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Sub-anchor: China vows to strike "tigers and flies"

01-10-2014 20:37 BJT

Authorities say more than 180 thousand officials were disciplined in 2013, and there were 1.95 million tip-offs from the public. Certainly some big numbers there. Now to get behind those numbers to give us a better sense of the anti-corruption drive in China in 2013, joining me in the studio is my colleague Wu Haojun.

Q1: “Tigers” and “flies”... the words used by President Xi to describe corrupt officials in powerful and subordinate positions. So how has the anti-corruption drive panned out against these two groups?

A: There have been many media reports describing 2013 as the year that a war on corruption was declared. The central commission for discipline inspection said on Thursday that no sector or political rank would be exempt in the crackdown. An all-out war indeed. First, looking at the tigers. Since Xi Jinping became party chief 13 months ago, China’s anti-graft watchdog has launched investigations into 19 ministerial-level officials. To brush up on memory here, it began with the sacking of Li Chuncheng, former deputy party secretary of Sichuan in December 2012. And the latest to fall from grace was Li Chongxi, top political adviser of the same province. The so-called "flies" are under attack as well. The commission says it had investigated 83,000 cases in China’s rural areas and disciplined 87,000 officials. It’s certainly walking the walk when it said the anti-graft campaign would know no "restricted areas".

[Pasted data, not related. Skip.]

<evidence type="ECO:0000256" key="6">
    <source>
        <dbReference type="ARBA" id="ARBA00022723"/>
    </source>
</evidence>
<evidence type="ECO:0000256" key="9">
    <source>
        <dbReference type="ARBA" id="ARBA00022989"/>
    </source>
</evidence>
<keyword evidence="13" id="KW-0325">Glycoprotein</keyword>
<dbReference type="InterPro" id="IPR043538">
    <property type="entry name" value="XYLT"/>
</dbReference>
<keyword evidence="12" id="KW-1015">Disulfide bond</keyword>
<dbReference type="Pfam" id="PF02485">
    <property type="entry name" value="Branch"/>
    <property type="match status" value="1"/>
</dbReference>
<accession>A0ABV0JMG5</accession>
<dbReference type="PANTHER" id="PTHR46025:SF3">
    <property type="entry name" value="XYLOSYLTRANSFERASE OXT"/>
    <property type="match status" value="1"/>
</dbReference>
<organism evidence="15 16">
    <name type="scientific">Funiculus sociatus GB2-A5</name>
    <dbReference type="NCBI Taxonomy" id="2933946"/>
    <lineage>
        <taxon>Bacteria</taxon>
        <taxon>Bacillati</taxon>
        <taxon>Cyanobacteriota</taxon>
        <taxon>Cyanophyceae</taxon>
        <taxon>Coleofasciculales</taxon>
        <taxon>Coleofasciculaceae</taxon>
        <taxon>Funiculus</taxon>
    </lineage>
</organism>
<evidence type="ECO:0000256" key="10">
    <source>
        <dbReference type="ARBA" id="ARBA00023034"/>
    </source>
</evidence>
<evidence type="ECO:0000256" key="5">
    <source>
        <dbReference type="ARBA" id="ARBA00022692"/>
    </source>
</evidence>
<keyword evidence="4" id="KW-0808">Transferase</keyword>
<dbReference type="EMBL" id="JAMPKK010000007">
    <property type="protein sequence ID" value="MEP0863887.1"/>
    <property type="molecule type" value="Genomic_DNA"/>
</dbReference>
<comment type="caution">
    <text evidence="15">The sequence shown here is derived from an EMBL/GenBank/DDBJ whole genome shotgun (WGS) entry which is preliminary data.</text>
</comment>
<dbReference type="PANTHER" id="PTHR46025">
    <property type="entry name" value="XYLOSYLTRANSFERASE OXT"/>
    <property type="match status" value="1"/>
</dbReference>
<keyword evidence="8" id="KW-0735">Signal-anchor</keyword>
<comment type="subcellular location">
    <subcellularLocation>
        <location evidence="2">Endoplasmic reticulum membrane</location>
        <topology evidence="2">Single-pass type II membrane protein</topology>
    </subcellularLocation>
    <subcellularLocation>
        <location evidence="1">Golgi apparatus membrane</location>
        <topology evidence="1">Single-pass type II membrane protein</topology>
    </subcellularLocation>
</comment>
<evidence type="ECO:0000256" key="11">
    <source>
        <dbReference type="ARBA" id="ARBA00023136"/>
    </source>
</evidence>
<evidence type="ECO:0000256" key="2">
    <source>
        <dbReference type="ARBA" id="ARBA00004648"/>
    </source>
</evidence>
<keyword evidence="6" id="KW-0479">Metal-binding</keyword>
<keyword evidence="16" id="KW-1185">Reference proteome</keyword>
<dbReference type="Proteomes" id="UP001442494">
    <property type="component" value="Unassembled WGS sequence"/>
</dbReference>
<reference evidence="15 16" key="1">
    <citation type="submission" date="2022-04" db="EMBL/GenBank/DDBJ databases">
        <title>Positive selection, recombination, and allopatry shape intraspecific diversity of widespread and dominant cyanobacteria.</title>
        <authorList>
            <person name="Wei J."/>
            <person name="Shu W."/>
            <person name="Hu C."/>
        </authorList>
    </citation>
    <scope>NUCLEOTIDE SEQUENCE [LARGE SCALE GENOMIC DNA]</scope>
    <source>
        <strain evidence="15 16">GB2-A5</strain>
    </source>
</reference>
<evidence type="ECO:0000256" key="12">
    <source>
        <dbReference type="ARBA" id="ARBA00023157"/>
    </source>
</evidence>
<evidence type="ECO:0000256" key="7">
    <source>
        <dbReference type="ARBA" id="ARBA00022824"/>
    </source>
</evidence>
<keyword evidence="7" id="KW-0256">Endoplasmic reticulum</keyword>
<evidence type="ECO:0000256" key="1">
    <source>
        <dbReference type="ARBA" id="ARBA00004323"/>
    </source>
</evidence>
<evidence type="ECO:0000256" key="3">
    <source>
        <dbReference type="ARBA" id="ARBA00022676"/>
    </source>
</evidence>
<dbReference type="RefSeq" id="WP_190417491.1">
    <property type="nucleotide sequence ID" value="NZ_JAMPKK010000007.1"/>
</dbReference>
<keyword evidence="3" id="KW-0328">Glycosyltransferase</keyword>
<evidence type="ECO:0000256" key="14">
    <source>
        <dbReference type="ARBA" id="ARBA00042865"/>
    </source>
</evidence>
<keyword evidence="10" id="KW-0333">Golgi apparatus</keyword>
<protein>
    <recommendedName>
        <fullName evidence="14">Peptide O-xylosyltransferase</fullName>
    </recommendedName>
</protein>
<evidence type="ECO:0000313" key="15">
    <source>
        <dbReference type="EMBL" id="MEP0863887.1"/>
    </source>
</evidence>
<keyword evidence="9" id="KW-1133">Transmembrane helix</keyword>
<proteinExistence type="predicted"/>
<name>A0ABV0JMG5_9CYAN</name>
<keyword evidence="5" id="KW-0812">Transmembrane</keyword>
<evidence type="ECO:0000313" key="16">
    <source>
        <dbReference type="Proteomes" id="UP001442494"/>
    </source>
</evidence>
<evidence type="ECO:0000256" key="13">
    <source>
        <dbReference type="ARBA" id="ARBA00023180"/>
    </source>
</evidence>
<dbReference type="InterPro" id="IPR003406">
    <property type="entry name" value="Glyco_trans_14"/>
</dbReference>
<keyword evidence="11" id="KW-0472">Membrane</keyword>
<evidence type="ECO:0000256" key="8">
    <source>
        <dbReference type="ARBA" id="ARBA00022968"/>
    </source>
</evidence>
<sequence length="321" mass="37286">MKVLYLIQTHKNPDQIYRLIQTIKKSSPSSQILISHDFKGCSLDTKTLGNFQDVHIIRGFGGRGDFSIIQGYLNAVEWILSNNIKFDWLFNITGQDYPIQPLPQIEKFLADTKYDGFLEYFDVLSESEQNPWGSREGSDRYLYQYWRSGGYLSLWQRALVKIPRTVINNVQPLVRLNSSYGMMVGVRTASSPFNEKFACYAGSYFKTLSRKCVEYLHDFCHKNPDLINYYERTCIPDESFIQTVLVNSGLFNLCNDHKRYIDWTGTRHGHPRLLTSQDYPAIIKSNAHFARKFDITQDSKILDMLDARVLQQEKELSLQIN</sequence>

Q2: Speaking of the Central Commission for Discipline Inspection… Ten inspection teams sent to various provincial regions have been in the media spotlight. Tell us more about their work.

A: Certainly.. simply said, they are the biggest fear of corrupt officials nationwide. In 2013, Ten inspection teams were dispatched to local governments, ministries, commissions and even state-owned enterprises. Two rounds of inspection were conducted last year. Each round of visits by the inspection teams lasted around two months and their contact details were publicized to seek public tip-offs. And to those who doubt their efficacy, here are some numbers to chew on. The teams were able to submit1,879 corruption-related lead to the country’s discipline inspection organs, which included but was not limited to the corrupt practices of 6 high ranking officials.


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